While Apple's earnings report is where we get the raw facts about how the company is doing, there can be some real nuggets of information buried in the follow-up conference call.
Here are seven new things we know about Apple:
#1: There's plenty of life left in the iPhone
Apple's heavy reliance on a single product might make some worried that the company is a one-trick pony, but CEO Tim Cook wants to reassure all that there's plenty of life left in the pony.
Cook: "I think the smartphone is still in the early innings of the game. I think there's lots more to do."
He goes on to talk about home automation, health, CarPlay technology, and how enterprise usage is growing.
#2: A big iPad fumble
iPad sales and average selling price (ASP) took a huge hit during the last quarter, and one reason is that Apple, usually the king of the supply chain, suffered a big fumble.
Cook: "... we did under-call the number of iPads that would be in demand for the quarter, and that compounded a shortage issue that we had with one of our suppliers."
However, given that Apple missed the mark by a several million -- Apple sold some 13 million, while analysts were anticipating something around the 16 million mark -- it's unlikely that supply chain issues were the only thing that affected the iPad.
#3: Apple could have sold more iPhones if it had them
The wild analyst estimates of 80 million iPhone sold during the quarter could very well have come true but for supply constraints.
Cook: "We did have an exceptional quarter with iPhone, and that was with the backdrop of not predicting the demand very well on the iPhone 7 Plus and therefore being in constraint on it through the quarter."
However, Apple is playing a balancing act here. Sell too many iPhones in Q1 2017 and the natural fall-off seen in Q2 looks a lot bigger. Better to push some of those sales gently forward by making small tweaks to availability.
#4: Cook is "bullish" on the iPad, but don't expect anything to change during the next quarter
Cook tries to put a brave face on the iPad by hinting at things to come.
Cook: "But again, beyond the 90-day clock, I'm very bullish on iPad."
I think it's pretty obvious that Cook is talking about an iPad revamp, but not one happening during Q2 2017.
#5: The iPhone 7 is popular in China. And iPads. And Macs.
While plenty of virtual ink has been spilled on how Chinese smartphones pose a huge danger to the iPhone in the US, the Chinese love the iPhone.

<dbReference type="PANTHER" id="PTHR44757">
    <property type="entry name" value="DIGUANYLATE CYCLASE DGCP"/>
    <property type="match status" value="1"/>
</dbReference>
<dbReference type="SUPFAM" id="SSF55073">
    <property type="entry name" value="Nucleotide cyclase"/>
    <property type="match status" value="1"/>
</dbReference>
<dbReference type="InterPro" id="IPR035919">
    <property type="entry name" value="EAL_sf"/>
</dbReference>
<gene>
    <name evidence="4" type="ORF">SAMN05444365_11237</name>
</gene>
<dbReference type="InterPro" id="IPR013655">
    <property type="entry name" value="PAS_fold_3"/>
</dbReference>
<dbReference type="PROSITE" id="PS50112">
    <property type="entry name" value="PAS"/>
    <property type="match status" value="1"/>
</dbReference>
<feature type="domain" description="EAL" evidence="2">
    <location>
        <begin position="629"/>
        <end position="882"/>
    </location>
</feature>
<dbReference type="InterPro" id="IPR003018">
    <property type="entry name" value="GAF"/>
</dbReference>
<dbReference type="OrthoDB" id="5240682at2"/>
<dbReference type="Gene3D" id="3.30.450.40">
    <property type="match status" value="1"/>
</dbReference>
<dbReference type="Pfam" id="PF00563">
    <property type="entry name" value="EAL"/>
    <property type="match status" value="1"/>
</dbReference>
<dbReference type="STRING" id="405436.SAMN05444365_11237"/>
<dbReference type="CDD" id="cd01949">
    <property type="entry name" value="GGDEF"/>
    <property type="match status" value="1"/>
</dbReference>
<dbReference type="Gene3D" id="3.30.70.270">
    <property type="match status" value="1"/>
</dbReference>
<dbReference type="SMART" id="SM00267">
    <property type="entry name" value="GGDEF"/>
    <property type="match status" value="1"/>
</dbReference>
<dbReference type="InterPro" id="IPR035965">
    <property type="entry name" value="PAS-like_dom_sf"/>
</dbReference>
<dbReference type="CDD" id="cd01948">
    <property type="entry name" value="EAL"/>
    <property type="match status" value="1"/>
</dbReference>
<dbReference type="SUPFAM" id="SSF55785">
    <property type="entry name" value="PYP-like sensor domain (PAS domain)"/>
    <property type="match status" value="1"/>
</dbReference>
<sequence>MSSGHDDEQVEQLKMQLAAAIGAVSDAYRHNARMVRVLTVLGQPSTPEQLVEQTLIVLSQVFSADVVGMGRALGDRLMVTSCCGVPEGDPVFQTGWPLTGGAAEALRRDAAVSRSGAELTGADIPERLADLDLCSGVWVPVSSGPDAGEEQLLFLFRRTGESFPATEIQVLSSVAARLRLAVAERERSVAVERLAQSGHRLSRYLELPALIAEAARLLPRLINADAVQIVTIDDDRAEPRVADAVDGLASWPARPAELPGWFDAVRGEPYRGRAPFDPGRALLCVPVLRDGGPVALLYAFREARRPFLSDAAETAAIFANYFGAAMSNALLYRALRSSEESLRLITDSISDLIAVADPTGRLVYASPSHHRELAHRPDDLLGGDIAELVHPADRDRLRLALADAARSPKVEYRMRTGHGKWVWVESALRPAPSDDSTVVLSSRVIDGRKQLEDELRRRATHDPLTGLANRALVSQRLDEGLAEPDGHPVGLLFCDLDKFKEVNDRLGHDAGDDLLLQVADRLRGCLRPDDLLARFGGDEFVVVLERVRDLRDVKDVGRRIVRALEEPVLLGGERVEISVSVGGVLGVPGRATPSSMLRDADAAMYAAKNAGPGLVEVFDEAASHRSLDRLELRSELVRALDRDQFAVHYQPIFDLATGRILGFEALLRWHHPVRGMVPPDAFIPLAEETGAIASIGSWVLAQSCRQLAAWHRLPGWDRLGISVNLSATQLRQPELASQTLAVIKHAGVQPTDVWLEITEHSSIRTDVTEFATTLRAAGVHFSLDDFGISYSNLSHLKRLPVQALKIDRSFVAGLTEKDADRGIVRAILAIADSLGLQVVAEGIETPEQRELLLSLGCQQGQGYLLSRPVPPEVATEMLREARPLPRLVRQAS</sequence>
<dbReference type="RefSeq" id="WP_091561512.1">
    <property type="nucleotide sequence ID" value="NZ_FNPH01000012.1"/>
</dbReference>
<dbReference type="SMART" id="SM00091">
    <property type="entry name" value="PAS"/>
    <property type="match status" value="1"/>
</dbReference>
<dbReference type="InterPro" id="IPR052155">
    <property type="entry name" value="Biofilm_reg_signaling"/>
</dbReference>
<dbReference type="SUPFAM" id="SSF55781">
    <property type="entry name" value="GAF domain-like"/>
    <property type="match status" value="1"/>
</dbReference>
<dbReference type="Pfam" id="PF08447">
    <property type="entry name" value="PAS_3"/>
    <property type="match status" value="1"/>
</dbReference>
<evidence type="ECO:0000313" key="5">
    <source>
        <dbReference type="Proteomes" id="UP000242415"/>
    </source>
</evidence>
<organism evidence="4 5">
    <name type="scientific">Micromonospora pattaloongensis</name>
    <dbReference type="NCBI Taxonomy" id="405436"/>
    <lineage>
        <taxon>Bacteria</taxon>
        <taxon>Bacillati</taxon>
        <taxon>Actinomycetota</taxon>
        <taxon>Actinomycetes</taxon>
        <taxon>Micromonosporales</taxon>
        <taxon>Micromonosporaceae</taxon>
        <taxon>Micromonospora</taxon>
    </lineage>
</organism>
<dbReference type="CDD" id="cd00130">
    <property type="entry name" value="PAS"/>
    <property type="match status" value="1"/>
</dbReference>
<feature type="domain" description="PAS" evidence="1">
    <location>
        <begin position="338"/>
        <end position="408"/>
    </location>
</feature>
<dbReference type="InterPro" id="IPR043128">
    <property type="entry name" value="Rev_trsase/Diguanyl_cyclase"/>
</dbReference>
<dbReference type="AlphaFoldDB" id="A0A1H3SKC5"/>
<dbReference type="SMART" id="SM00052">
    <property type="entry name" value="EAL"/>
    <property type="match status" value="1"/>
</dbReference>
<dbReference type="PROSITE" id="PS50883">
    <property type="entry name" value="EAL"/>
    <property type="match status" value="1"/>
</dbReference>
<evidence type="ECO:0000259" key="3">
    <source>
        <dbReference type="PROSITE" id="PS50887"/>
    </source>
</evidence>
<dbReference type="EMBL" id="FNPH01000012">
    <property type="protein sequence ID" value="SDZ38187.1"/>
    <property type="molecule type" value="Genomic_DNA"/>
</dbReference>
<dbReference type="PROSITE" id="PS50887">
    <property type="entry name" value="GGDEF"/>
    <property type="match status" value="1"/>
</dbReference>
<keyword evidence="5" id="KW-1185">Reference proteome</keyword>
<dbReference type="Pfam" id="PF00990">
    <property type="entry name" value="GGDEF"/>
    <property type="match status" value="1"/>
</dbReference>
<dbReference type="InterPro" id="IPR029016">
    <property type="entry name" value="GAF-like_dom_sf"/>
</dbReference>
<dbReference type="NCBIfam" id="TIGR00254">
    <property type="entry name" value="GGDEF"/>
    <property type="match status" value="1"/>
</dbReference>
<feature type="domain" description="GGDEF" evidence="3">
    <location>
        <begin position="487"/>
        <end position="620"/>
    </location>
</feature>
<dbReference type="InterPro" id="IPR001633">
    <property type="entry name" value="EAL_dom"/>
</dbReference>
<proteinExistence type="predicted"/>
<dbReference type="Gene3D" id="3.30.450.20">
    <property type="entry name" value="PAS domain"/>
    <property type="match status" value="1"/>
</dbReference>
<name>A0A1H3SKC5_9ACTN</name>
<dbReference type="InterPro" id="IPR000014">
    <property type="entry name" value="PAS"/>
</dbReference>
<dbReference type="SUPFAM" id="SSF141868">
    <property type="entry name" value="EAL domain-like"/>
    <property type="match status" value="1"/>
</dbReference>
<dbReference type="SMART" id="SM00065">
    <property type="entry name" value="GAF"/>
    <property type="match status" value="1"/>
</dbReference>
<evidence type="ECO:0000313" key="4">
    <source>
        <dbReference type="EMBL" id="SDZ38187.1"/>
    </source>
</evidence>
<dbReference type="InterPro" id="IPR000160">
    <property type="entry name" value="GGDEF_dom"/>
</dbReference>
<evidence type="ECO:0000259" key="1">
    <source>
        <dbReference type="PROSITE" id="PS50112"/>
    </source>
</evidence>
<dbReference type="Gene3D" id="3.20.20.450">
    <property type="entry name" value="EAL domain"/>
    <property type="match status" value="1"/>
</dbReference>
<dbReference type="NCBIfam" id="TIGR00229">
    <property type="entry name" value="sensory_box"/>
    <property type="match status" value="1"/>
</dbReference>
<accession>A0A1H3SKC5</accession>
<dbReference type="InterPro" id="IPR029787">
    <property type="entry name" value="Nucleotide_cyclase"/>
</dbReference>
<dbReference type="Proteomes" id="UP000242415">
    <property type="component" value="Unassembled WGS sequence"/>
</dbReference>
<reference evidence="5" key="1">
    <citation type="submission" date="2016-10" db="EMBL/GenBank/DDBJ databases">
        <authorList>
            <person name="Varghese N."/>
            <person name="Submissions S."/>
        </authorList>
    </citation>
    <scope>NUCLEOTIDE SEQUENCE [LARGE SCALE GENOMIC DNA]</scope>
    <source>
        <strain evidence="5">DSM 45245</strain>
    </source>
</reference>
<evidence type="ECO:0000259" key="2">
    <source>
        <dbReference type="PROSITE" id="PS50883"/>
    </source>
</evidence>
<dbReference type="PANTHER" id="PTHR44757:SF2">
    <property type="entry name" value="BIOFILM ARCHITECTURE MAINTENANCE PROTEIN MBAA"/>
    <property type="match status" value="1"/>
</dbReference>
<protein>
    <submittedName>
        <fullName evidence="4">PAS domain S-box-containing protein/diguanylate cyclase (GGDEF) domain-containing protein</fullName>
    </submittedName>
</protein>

Cook: "... what we've seen is that iPhone 7 was the best-selling smartphone in China during the quarter, according to Kantar. Singles Day, which is a huge day in China, as you know, we were the most popular U.S. brand on Alibaba."
iPads and Macs are also big in China.
Cook: " And Mac revenue was up double digits year over year. iPad units were also up double digit in Mainland China, which was obviously different than the trend that we saw in the balance of the world."
#6: Android users are defecting to iPhone in record numbers
"Switchers" are an important metric for Apple, and represent Android users (along with users of other mobile platforms, which is a negligible number) that made the switch to the iPhone. And according to Cook, those numbers are strong.
Cook: "If you look at the absolute number of upgraders, it was the highest that we've seen in any quarter. And if you look at the switcher number, it's the highest that we've seen in any quarter."
It's likely that the Samsung Galaxy Note 7 fires help buoy the switcher number a bit.
#7: Cook keen to emphasize just how far Apple has come and how much it has done in only a few years
Remember that Apple is a company that wants you to focus less on the tech specs and more on the story of how technology can change lives, and Cook delivered just that with a short speech on how Apple allows people to do things today that only a few years ago would have seemed like magic.
Cook: "I'm personally using HomeKit accessories and the Home app to integrate iOS into my home routine. Now when I say good morning to Siri, my house lights come on and my coffee starts brewing. When I go to the living room to relax in the evening, I use Siri to adjust the lighting and turn on the fireplace. And when I leave the house, a simple tap on my iPhone turns the lights off, adjusts the thermostat down, and locks the doors. When I return to my house in the evening, as I near my home, the house prepares itself for my arrival automatically by using a simple geofence. This level of home automation was unimaginable just a few years ago, and it's here today with iOS and HomeKit."
All earning call quotes provided by Seeking Alpha.
Top accessories for your MacBook (2017 edition)
Apple's software engineering chief tells us why there's no touchscreen Mac: